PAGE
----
Samsung's graphene battery

Samsung has managed to develop "graphene balls" that are capable of boosting the capacity of its current lithium-ion batteries by 45 per cent, and and recharging five times faster than current batteries. To put that into context, Samsung says its new graphene-based battery can be recharged fully in 12 minutes, compared to roughly an hour for the current unit. 

Samsung also says it has uses beyond smartphones, saying it could be used for electric vehicles as it can withstand temperatures up to 60 degrees Celsius. 

Safer, faster charging of current Lithium-ion batteries

Scientists at WMG at the University of Warwick have developed a new technology that allows current Lithium-ion batteries to be charged up to five times faster that current recommended limits. The technology constantly measures a battery's temperature far more precisely than current methods.

Scientists have found that current batteries can in fact be pushed beyond their recommended limits without affecting performance or overheating. Maybe we don't need any of the other new batteries mentioned at all! 

SOURCE: https://www.pocket-lint.com/gadgets/news/130380-future-batteries-coming-soon-charge-in-seconds-last-months-and-power-over-the-air

The battery boom

The battery boom to attract $620bn in investment by 2040

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The battery boom is coming to China, California and basically everywhere else – and it will be even bigger than previously thought.

The global energy-storage market will surge to a cumulative 942 GW by 2040, according to a new forecast from Bloomberg NEF published on November 13, and that growth will necessitate $620-billion in investment.

Sharply falling battery costs is a key driver of the boom. BNEF sees the capital cost of a utility-scale lithium-ion storage system falling another 52% by 2030.

But cost isn’t the only factor. Governments from China to California are spurring demand, as is the rise of electric vehicles and solar power. There’s also been a greater focus on storage for electric-vehicle charging as well as energy access in remote areas.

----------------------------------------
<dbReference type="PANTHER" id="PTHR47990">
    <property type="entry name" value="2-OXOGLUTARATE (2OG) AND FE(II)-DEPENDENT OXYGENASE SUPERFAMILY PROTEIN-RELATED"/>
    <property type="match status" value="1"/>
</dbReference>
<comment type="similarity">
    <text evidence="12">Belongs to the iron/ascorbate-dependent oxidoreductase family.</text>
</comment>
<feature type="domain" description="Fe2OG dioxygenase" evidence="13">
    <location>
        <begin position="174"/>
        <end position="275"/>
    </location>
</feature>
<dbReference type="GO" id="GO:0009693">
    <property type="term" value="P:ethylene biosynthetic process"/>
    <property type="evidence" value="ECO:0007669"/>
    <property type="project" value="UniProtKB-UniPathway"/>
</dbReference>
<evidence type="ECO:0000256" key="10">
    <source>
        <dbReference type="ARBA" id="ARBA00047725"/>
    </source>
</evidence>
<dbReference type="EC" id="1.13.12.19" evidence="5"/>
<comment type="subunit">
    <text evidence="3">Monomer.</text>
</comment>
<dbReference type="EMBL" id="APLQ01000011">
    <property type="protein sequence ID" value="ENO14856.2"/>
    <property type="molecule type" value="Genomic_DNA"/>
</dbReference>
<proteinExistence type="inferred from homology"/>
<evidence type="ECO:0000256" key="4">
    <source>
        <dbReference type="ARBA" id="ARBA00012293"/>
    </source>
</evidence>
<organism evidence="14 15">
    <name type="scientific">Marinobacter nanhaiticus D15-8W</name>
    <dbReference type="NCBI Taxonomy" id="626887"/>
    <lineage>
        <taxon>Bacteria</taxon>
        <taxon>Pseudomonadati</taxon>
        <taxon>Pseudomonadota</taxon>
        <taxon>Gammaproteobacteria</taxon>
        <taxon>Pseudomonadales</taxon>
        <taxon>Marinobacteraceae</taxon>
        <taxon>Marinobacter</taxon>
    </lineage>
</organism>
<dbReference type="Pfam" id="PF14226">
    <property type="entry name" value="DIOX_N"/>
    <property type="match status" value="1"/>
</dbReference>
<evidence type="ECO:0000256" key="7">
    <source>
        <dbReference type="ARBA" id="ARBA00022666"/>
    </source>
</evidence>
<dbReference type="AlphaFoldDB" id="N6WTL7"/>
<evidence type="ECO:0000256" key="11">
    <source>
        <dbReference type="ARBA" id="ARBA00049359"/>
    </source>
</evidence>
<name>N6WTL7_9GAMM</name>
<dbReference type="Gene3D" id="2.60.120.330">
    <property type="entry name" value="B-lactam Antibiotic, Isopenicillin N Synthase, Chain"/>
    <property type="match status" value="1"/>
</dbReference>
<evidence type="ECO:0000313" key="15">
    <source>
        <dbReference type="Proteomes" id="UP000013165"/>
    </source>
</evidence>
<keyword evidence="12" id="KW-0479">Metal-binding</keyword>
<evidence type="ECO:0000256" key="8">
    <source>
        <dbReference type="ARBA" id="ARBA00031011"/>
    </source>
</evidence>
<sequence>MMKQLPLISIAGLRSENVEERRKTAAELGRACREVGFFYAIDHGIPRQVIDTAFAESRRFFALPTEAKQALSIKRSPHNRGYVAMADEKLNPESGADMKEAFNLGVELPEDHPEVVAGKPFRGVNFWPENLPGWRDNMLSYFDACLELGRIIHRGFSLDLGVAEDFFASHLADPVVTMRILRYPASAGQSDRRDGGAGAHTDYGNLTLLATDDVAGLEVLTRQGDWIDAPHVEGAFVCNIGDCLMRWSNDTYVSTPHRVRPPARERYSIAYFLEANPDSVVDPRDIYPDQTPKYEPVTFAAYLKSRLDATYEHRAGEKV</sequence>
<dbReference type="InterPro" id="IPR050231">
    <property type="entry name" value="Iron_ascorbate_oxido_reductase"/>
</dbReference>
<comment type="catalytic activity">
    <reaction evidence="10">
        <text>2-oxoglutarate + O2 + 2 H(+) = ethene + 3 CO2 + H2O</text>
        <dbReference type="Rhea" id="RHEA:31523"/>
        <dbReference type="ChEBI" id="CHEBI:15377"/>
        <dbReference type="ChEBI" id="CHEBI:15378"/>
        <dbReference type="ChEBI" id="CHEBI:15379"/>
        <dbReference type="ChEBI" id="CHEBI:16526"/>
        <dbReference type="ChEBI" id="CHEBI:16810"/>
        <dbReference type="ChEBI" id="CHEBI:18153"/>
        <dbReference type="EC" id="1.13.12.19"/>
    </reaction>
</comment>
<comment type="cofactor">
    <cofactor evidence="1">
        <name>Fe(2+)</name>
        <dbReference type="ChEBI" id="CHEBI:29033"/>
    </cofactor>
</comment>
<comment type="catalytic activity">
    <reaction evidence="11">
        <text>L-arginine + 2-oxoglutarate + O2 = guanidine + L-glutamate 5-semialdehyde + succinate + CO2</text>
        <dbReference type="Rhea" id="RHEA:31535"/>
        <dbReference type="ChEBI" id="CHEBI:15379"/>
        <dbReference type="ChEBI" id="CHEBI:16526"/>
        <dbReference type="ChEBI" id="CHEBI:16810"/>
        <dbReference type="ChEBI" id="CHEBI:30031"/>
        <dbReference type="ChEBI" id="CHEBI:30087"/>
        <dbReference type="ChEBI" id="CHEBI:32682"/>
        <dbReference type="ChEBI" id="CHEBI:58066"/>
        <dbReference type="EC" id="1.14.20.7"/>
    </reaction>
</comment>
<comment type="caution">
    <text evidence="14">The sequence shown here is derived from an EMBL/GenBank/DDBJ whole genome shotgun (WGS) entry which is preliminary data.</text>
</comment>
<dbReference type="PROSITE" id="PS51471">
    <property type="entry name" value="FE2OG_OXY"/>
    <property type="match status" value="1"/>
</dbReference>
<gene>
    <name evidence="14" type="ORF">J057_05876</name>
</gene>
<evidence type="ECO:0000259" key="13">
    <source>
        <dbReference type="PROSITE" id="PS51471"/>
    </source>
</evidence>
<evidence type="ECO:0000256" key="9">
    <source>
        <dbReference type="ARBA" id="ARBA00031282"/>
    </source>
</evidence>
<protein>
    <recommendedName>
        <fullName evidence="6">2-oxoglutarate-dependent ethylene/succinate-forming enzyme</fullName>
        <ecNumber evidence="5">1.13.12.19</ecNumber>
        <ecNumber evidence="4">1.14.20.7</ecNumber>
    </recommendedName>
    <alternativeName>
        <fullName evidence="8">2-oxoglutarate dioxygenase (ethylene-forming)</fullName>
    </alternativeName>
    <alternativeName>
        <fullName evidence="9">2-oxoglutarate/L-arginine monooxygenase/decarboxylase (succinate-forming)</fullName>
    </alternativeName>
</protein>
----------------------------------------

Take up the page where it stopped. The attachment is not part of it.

“Costs have come down faster than we expected,” YayoiSekine, a New York-based analyst at BNEF, said in an interview. “Batteries are going to permeate our lives.”

The implications of cheaper batteries are far-reaching, upending multiple industries and helping spur technologies necessary to help fight climate change. Batteries power the electric vehicles that are popping up on our freeways. They also unlock solar power from the exclusive confines of the sun.

Two important markets come into particular focus. China, which is building up its battery-manufacturing capacity, will be a central player in the boom.

California, meanwhile, has pushed through a series of measures in recent years that will directly or indirectly spur more batteries, including legislation that would require all of the state’s electricity to come from carbon-free sources by 2045.

“Storage is just so sensibly the next step in the evolution of renewable energy,” Edward Fenster, the executive chairperson of San Francisco-based rooftop-solar company Sunrun, said in an interview. “If we’re going to get to 100% renewable energy, we’ll need storage.”

Six key takeaways from the latest BNEF battery forecast: 

  • Annual energy-storage deployments are now forecast to exceed 50 GWh by 2020. That’s three years earlier than BNEF’s outlook from just last year.
  • Energy storage may be equivalent to 7% of the world’s total installed power capacity by 2040.
  • The Asia-Pacific region will be home to 45% of total installations on a megawatt basis by 2040. Another 29% will be spread across Europe, Middle East and Africa. The remainder will be in the Americas.
  • The majority of storage capacity will be utility-scale until the mid-2030s. But then so-called behind-the-meter projects— installations at businesses, industrial sites and residential properties—will overtake utility-scale.
  • A list of the leading battery countries is topped by: China, the US, India, Japan, Germany, France, Australia, South Korea and the UK. South Korea today dominates the market but will be overtaken by the US early in the 2020s—and both will later be eclipsed by China.
  • Storage is coming to developing countries in Africa, too. BNEF explains it thusly: utilities will likely recognize that the combination of solar, diesel and batteries in “far-flung sites” is cheaper than extending the power grid or building a fossil-only generator.

SOURCE: http://www.engineeringnews.co.za/article/the-battery-boom-to-attract-620bn-in-investment-by-2040-2018-11-19

Vanadium batteries the solution

Vanadium batteries the solution to meet growing energy storage demand – Bushveld

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Vanadium redox flow batteries (VRFBs) are a front-runner technology for meeting the growing demand in the energy storage sector, says Bushveld Energy CEO Mikhail Nikomarov.

During a webinar on energy storage this week, he noted that data by US-based multiservice professional firm Navigant shows that VRFB demand is expected to increase to over 18 000 MWh by 2027.

However, keeping market researcher BMI Research’s suggested 25% market share in mind, Nikomarov on Tuesday noted that this could increase to over 27 500 MWh by 2027.